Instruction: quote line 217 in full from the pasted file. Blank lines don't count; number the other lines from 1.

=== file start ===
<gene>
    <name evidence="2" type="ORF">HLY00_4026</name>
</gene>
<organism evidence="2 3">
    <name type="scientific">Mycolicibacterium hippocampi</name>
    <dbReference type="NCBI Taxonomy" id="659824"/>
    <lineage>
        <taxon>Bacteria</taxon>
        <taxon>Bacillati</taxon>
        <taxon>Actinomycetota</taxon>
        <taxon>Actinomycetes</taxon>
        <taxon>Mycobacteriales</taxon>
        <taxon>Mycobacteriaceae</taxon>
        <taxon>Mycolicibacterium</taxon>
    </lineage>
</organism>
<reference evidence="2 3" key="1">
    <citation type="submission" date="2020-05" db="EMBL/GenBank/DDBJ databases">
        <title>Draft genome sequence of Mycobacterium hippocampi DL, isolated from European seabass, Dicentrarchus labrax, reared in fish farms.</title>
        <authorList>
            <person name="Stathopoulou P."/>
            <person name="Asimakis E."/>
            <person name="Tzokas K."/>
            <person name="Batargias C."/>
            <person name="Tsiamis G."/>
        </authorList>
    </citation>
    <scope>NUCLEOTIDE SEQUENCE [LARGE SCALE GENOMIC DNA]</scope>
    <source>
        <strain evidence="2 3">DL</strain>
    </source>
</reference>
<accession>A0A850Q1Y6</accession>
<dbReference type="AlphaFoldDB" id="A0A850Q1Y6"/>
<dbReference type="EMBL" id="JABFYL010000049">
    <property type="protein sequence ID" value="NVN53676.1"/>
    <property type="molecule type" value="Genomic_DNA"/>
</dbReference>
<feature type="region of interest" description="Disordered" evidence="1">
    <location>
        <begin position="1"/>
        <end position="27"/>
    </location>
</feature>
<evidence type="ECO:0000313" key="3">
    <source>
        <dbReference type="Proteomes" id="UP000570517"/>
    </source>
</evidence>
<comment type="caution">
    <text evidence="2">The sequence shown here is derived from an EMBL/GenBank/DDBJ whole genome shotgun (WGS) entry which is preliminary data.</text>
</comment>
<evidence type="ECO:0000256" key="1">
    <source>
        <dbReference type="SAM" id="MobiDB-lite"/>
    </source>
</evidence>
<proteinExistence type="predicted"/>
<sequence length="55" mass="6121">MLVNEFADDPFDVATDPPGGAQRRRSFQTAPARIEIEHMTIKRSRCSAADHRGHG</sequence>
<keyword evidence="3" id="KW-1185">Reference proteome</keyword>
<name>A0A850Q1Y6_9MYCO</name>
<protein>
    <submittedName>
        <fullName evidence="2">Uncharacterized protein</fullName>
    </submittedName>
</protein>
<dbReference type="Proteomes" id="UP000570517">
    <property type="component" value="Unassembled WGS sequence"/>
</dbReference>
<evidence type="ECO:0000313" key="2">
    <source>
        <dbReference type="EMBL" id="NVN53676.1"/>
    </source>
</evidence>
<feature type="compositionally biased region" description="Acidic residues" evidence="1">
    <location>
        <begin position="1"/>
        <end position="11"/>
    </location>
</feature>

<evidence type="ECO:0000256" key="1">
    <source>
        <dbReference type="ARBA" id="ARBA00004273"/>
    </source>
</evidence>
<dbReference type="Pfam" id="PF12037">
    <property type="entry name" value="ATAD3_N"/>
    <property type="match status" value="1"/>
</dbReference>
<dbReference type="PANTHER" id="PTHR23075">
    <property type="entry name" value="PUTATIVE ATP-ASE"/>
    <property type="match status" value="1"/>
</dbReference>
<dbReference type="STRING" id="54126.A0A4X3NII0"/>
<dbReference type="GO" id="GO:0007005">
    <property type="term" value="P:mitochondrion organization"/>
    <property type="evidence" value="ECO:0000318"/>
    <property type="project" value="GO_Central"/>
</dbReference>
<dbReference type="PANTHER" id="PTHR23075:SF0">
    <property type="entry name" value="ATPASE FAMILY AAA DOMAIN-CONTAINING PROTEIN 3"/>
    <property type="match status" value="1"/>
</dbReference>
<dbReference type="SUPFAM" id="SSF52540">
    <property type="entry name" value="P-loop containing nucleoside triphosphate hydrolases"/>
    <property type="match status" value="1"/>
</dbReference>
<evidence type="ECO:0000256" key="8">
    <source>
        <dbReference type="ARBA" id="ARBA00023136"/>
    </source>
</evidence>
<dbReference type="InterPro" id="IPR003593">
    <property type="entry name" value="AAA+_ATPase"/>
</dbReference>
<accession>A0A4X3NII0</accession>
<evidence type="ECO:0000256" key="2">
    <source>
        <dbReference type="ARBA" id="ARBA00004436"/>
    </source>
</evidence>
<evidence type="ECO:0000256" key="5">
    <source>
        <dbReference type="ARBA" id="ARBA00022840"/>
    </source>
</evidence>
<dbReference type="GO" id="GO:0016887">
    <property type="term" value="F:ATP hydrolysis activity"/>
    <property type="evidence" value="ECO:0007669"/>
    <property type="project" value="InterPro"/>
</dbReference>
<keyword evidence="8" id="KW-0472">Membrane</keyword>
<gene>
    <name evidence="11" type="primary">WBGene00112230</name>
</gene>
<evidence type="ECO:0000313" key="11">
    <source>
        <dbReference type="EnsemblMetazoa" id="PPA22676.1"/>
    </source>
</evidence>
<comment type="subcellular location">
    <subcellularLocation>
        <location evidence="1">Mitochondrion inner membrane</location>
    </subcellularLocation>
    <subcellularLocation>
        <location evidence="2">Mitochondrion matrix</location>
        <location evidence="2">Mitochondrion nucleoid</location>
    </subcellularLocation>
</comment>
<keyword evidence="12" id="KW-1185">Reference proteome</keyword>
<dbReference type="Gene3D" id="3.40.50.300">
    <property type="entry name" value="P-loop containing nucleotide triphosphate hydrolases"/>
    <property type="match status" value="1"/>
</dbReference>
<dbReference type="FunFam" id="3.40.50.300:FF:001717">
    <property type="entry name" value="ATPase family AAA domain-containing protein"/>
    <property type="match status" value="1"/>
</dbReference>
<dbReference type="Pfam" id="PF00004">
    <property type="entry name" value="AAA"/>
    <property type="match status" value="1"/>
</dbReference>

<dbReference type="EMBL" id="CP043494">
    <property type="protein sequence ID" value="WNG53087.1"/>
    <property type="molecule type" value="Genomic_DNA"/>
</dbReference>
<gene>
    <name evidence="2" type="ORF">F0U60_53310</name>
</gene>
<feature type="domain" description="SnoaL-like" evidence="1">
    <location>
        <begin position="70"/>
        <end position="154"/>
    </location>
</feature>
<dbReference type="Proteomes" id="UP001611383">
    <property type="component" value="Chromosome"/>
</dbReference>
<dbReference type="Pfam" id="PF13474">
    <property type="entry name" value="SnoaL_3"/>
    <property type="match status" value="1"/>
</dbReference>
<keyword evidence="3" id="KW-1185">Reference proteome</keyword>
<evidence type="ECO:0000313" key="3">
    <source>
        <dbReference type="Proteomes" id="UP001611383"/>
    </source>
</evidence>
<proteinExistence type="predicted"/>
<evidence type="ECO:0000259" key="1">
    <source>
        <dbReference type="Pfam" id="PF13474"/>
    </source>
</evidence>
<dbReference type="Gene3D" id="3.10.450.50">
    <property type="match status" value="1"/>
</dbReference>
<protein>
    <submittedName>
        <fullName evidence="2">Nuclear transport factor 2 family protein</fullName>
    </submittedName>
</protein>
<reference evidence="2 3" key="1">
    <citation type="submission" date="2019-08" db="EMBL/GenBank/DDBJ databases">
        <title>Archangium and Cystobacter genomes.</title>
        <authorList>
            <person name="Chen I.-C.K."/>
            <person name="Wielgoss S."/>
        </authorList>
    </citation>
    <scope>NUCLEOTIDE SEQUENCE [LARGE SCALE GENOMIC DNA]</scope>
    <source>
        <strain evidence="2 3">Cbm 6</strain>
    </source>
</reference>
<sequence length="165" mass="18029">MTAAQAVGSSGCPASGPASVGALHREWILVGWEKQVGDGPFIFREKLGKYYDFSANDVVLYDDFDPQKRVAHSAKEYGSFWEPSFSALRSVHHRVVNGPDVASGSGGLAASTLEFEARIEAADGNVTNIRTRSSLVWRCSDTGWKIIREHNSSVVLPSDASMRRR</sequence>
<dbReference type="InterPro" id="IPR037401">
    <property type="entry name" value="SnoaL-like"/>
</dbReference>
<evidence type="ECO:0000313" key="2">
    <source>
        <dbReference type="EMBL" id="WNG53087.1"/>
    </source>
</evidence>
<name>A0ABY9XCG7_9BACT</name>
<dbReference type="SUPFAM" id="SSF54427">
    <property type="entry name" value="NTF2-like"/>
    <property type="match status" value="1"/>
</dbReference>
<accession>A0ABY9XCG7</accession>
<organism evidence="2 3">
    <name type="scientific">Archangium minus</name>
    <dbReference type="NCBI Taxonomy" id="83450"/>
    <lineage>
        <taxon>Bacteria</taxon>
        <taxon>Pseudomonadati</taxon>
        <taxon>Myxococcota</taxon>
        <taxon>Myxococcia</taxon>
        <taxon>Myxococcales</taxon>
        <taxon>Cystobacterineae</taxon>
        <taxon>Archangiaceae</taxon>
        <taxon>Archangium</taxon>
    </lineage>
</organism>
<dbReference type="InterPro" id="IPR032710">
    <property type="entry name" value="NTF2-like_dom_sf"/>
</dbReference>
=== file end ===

<dbReference type="InterPro" id="IPR037401">